The thing that I see interesting here is the need to work backwards from the place the print will be and the intended viewing distance to the choice of lens and camera.

To get the rough theoretical "best" perspective (that 3-D walk into the photo or vertigo inducing look) for a given viewing distance of say 1 meter where the planned print size is 1 meter creates a 1:1 ratio of format:focal length (35mm film:35mm lens, 645 format:56mm lens, 6x7 format:70mm lens, etcetera...)

The "perfect" format to focal length ratio becomes basically a fixed value once the size and distance are known. This would be true of wall prints or billboards or wedding albums.

This is the perfect argument for using fixed length lenses that match the intended viewing distance to print size ratio. Zooming/cropping with your feet becomes imperative to maintaining the perfect ratio.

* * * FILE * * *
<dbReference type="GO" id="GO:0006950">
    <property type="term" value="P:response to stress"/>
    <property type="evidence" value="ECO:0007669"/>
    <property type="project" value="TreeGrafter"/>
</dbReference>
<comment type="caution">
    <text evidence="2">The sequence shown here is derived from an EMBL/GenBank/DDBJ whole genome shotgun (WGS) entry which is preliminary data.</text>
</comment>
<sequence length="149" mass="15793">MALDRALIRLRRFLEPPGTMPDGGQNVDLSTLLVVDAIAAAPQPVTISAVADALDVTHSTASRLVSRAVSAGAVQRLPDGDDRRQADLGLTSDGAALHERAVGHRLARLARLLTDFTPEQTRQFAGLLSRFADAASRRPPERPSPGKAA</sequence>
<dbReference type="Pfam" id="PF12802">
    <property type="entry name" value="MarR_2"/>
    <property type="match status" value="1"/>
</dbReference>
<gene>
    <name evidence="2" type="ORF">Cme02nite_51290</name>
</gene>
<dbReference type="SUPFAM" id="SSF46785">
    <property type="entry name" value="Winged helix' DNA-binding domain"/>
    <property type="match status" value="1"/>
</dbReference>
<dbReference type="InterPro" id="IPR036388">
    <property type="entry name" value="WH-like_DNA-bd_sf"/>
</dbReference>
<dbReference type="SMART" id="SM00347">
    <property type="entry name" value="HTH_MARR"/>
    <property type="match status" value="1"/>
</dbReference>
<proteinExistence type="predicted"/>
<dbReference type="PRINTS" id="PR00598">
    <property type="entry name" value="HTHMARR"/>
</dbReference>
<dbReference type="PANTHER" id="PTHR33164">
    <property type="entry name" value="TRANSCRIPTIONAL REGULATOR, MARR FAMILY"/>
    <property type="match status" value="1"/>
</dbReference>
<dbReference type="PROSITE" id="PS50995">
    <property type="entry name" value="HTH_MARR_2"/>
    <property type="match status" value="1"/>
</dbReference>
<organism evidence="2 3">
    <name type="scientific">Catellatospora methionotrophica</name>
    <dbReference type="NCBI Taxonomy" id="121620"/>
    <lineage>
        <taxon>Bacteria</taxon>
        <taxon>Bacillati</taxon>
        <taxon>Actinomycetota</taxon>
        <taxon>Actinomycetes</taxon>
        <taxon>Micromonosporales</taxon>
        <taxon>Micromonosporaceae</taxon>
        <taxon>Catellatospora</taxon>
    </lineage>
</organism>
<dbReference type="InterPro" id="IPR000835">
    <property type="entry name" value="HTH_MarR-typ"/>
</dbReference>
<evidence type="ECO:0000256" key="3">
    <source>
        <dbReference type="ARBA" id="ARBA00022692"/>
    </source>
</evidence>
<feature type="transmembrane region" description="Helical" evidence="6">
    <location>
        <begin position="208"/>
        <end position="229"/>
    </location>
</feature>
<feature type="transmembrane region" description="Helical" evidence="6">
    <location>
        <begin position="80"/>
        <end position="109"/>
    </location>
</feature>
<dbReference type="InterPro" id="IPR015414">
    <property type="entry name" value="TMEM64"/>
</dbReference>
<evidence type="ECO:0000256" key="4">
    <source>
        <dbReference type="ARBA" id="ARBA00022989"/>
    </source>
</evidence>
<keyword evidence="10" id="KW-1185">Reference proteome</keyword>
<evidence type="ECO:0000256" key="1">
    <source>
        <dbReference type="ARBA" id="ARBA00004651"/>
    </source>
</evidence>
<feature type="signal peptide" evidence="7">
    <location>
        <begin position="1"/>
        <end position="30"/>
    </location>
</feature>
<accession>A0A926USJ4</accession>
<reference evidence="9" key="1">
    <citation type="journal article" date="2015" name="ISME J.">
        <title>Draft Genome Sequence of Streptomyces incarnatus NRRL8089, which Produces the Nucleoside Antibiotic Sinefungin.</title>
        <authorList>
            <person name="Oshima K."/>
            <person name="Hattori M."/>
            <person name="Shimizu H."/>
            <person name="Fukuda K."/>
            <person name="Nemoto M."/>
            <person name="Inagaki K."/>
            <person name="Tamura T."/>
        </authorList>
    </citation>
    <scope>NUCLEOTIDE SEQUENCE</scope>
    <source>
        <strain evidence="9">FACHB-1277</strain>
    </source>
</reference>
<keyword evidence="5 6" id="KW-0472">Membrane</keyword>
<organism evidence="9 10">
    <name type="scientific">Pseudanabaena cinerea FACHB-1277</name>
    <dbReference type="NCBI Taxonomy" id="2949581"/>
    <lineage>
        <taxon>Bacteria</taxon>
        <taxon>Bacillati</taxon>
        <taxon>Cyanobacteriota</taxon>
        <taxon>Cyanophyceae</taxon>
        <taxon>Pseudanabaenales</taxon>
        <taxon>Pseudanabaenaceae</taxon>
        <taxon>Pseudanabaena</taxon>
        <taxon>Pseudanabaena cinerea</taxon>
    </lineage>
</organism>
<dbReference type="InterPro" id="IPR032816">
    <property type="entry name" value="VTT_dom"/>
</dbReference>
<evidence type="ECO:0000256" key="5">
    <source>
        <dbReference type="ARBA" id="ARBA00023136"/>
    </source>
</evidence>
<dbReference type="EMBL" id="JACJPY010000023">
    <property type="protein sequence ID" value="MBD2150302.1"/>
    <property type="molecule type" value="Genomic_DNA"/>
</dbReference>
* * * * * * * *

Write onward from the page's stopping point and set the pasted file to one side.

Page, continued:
For me this also answers why the 85mm and 105mm lenses are so popular for portraits with 35mm cameras, it's the 8x10 prints that define the mass market. The short (un-cropped) edge 8" and the viewing distance of maybe 20" (roughly the distance hand held) = a 1:2.5 ratio. For 35mm multiply 35 by 2.5 and you get 87.5, for a hallway or desk setting, slightly longer than normal hand held distances you might get out to say a 105mm lens.

Following this logic out one more step, if I want to sell bigger prints than 8x10's, say 20" prints on the long edge, a shorter focal length would be better for a "normal" viewing distance.

For 35mm film, 35mm to 50mm lenses would theoretically create a "perfect" perspective for 16"x20" hallway prints or modern wedding album spreads (10"x20"). This same ratio pushes living room prints, with say a 5 foot planned viewing distance to have a long edge of about 42 to 60 inches.

I like that; shoot normal to wide, get closer with the camera, sell bigger and better prints!